On the execution level, every localization project has two major distinct dimensions – linguistic and technical. While the linguistic dimension encompasses language adaptation issues, such as language pairs, translation, and review, technical dimension includes physical aspects of the project, such as file formats, required software, digital resources and various additional services that need to be performed before, during and after the project, all with the aim of ensuring the quality and usability of the final localized materials. Both dimensions are of equal importance and we may say that the difference between translation and localization happens at the junction point of these two dimensions.
According to the Cambridge English Dictionary, pivot is “a fixed point supporting something which turns or balances, or a person or thing on which something else depends”. If we imagine for a moment the localization process as a mechanism, the source material will have the function of the pivot, because in every possible scenario, from AI-powered machine translation with post-editing to the good old translation and proofreading, the quality of the source material is the factor that will always dictate both the process efficiency and the ultimate quality of the localized materials, regardless of all the technical magic and linguistic knowledge involved.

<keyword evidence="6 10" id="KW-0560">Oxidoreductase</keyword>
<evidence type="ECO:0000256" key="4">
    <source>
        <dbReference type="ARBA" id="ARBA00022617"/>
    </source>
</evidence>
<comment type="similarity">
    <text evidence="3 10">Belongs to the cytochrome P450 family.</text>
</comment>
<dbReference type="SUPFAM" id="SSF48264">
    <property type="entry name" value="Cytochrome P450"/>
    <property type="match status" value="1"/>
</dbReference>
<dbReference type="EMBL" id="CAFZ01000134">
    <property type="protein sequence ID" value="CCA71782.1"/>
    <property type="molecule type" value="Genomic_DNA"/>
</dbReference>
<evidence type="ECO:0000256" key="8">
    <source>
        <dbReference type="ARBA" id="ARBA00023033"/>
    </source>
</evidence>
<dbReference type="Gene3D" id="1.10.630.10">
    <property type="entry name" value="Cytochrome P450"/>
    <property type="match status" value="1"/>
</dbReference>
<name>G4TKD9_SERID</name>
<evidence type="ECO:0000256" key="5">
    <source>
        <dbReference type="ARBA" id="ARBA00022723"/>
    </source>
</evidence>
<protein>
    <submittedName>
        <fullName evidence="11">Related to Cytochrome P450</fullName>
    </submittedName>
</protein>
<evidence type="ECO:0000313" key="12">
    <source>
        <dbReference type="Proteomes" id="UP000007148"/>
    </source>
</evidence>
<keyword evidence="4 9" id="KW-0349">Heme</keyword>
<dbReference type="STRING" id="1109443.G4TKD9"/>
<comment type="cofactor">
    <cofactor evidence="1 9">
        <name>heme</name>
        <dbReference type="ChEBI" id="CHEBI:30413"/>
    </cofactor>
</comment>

Are you planning an international marketing strategy to expand your customer base? Then you’ll need to explain your distinct brand identity to reach new areas.
Is the tone of your brand professional and serious or informal and filled with slang and other colloquialisms? Make sure your translator knows this!
Nobody likes the grammar police of the internet. Unless somebody is typing an email or any other material with the purpose to truly make an impression, spellcheckers usually annoy people. Nobody likes being corrected for something so banal as language because people tend to view language as nothing more than a communication tool and don’t bother with it as long as it works. Fair enough. So why should you even care about the language quality at all?
We have recently had an interesting chat with Nikola Ljubešić, researcher at the Jožef Stefan Institute, Ljubljana, on the machine translation research focused on similar languages, in this case Slovenian, Croatian and Serbian.